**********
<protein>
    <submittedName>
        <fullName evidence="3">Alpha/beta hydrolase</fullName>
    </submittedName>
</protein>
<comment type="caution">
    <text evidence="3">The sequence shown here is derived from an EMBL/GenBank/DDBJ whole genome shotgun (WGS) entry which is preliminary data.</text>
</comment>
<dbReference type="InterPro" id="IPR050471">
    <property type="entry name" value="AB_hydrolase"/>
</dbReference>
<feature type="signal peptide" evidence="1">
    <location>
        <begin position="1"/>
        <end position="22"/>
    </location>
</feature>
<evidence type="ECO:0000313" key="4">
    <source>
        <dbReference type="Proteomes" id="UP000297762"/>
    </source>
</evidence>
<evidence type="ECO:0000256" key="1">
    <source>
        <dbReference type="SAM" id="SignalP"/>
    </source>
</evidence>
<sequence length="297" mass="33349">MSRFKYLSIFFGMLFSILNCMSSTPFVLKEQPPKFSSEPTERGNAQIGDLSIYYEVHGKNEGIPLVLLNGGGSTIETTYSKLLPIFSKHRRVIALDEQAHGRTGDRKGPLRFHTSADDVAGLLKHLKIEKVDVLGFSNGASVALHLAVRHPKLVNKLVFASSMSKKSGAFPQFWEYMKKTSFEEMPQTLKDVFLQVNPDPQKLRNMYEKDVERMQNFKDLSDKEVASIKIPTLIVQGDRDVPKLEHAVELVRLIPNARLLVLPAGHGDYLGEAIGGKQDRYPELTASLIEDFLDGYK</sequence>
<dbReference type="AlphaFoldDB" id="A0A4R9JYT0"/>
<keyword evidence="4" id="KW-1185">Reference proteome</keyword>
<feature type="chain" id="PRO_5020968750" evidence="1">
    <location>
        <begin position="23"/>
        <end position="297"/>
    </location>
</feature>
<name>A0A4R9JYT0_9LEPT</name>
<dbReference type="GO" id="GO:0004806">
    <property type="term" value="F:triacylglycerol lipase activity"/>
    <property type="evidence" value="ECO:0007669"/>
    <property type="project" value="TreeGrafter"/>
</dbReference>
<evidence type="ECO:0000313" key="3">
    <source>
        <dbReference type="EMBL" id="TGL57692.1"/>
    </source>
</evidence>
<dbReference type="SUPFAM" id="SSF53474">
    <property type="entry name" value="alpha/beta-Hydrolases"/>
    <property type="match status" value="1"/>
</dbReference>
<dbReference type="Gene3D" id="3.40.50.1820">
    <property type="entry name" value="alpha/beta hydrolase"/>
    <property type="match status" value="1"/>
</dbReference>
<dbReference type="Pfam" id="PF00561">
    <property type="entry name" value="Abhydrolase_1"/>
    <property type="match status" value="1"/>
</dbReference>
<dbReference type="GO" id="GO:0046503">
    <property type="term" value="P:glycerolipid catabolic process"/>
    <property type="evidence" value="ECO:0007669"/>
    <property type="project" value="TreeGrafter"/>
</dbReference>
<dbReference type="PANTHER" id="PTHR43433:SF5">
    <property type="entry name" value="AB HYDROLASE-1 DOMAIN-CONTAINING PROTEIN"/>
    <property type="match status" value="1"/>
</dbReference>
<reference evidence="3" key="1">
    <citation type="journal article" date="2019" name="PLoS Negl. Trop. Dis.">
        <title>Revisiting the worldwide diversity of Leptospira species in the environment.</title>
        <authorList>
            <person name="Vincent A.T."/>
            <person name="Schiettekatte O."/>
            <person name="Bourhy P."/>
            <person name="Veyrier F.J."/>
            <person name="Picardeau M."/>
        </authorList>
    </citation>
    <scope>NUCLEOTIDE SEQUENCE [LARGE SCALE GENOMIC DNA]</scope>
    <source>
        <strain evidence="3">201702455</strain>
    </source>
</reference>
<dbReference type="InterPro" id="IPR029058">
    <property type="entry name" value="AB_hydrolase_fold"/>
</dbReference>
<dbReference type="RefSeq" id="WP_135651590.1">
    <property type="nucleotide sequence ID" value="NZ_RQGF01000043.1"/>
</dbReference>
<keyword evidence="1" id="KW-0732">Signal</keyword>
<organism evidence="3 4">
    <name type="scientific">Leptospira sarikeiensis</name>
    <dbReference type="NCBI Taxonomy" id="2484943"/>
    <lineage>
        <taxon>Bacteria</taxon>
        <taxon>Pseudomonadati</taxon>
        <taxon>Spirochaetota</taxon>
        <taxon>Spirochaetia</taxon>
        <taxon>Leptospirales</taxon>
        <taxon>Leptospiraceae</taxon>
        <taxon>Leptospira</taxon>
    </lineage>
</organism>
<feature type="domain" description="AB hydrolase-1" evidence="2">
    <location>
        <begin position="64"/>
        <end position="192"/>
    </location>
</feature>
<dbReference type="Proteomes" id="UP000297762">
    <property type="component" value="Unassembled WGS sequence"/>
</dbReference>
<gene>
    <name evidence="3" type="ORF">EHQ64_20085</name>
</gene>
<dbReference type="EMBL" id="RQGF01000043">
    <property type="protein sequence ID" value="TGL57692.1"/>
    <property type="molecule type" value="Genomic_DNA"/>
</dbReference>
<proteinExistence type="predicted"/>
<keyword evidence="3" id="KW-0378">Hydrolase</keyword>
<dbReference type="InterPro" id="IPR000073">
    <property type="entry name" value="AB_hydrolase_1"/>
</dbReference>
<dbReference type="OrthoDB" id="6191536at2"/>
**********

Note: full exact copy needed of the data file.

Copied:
<protein>
    <submittedName>
        <fullName evidence="3">Alpha/beta hydrolase</fullName>
    </submittedName>
</protein>
<comment type="caution">
    <text evidence="3">The sequence shown here is derived from an EMBL/GenBank/DDBJ whole genome shotgun (WGS) entry which is preliminary data.</text>
</comment>
<dbReference type="InterPro" id="IPR050471">
    <property type="entry name" value="AB_hydrolase"/>
</dbReference>
<feature type="signal peptide" evidence="1">
    <location>
        <begin position="1"/>
        <end position="22"/>
    </location>
</feature>
<evidence type="ECO:0000313" key="4">
    <source>
        <dbReference type="Proteomes" id="UP000297762"/>
    </source>
</evidence>
<evidence type="ECO:0000256" key="1">
    <source>
        <dbReference type="SAM" id="SignalP"/>
    </source>
</evidence>
<sequence length="297" mass="33349">MSRFKYLSIFFGMLFSILNCMSSTPFVLKEQPPKFSSEPTERGNAQIGDLSIYYEVHGKNEGIPLVLLNGGGSTIETTYSKLLPIFSKHRRVIALDEQAHGRTGDRKGPLRFHTSADDVAGLLKHLKIEKVDVLGFSNGASVALHLAVRHPKLVNKLVFASSMSKKSGAFPQFWEYMKKTSFEEMPQTLKDVFLQVNPDPQKLRNMYEKDVERMQNFKDLSDKEVASIKIPTLIVQGDRDVPKLEHAVELVRLIPNARLLVLPAGHGDYLGEAIGGKQDRYPELTASLIEDFLDGYK</sequence>
<dbReference type="AlphaFoldDB" id="A0A4R9JYT0"/>
<keyword evidence="4" id="KW-1185">Reference proteome</keyword>
<feature type="chain" id="PRO_5020968750" evidence="1">
    <location>
        <begin position="23"/>
        <end position="297"/>
    </location>
</feature>
<name>A0A4R9JYT0_9LEPT</name>
<dbReference type="GO" id="GO:0004806">
    <property type="term" value="F:triacylglycerol lipase activity"/>
    <property type="evidence" value="ECO:0007669"/>
    <property type="project" value="TreeGrafter"/>
</dbReference>
<evidence type="ECO:0000313" key="3">
    <source>
        <dbReference type="EMBL" id="TGL57692.1"/>
    </source>
</evidence>
<dbReference type="SUPFAM" id="SSF53474">
    <property type="entry name" value="alpha/beta-Hydrolases"/>
    <property type="match status" value="1"/>
</dbReference>
<dbReference type="Gene3D" id="3.40.50.1820">
    <property type="entry name" value="alpha/beta hydrolase"/>
    <property type="match status" value="1"/>
</dbReference>
<dbReference type="Pfam" id="PF00561">
    <property type="entry name" value="Abhydrolase_1"/>
    <property type="match status" value="1"/>
</dbReference>
<dbReference type="GO" id="GO:0046503">
    <property type="term" value="P:glycerolipid catabolic process"/>
    <property type="evidence" value="ECO:0007669"/>
    <property type="project" value="TreeGrafter"/>
</dbReference>
<dbReference type="PANTHER" id="PTHR43433:SF5">
    <property type="entry name" value="AB HYDROLASE-1 DOMAIN-CONTAINING PROTEIN"/>
    <property type="match status" value="1"/>
</dbReference>
<reference evidence="3" key="1">
    <citation type="journal article" date="2019" name="PLoS Negl. Trop. Dis.">
        <title>Revisiting the worldwide diversity of Leptospira species in the environment.</title>
        <authorList>
            <person name="Vincent A.T."/>
            <person name="Schiettekatte O."/>
            <person name="Bourhy P."/>
            <person name="Veyrier F.J."/>
            <person name="Picardeau M."/>
        </authorList>
    </citation>
    <scope>NUCLEOTIDE SEQUENCE [LARGE SCALE GENOMIC DNA]</scope>
    <source>
        <strain evidence="3">201702455</strain>
    </source>
</reference>
<dbReference type="InterPro" id="IPR029058">
    <property type="entry name" value="AB_hydrolase_fold"/>
</dbReference>
<dbReference type="RefSeq" id="WP_135651590.1">
    <property type="nucleotide sequence ID" value="NZ_RQGF01000043.1"/>
</dbReference>
<keyword evidence="1" id="KW-0732">Signal</keyword>
<organism evidence="3 4">
    <name type="scientific">Leptospira sarikeiensis</name>
    <dbReference type="NCBI Taxonomy" id="2484943"/>
    <lineage>
        <taxon>Bacteria</taxon>
        <taxon>Pseudomonadati</taxon>
        <taxon>Spirochaetota</taxon>
        <taxon>Spirochaetia</taxon>
        <taxon>Leptospirales</taxon>
        <taxon>Leptospiraceae</taxon>
        <taxon>Leptospira</taxon>
    </lineage>
</organism>
<feature type="domain" description="AB hydrolase-1" evidence="2">
    <location>
        <begin position="64"/>
        <end position="192"/>
    </location>
</feature>
<dbReference type="Proteomes" id="UP000297762">
    <property type="component" value="Unassembled WGS sequence"/>
</dbReference>
<gene>
    <name evidence="3" type="ORF">EHQ64_20085</name>
</gene>
<dbReference type="EMBL" id="RQGF01000043">
    <property type="protein sequence ID" value="TGL57692.1"/>
    <property type="molecule type" value="Genomic_DNA"/>
</dbReference>
<proteinExistence type="predicted"/>
<keyword evidence="3" id="KW-0378">Hydrolase</keyword>
<dbReference type="InterPro" id="IPR000073">
    <property type="entry name" value="AB_hydrolase_1"/>
</dbReference>
<dbReference type="OrthoDB" id="6191536at2"/>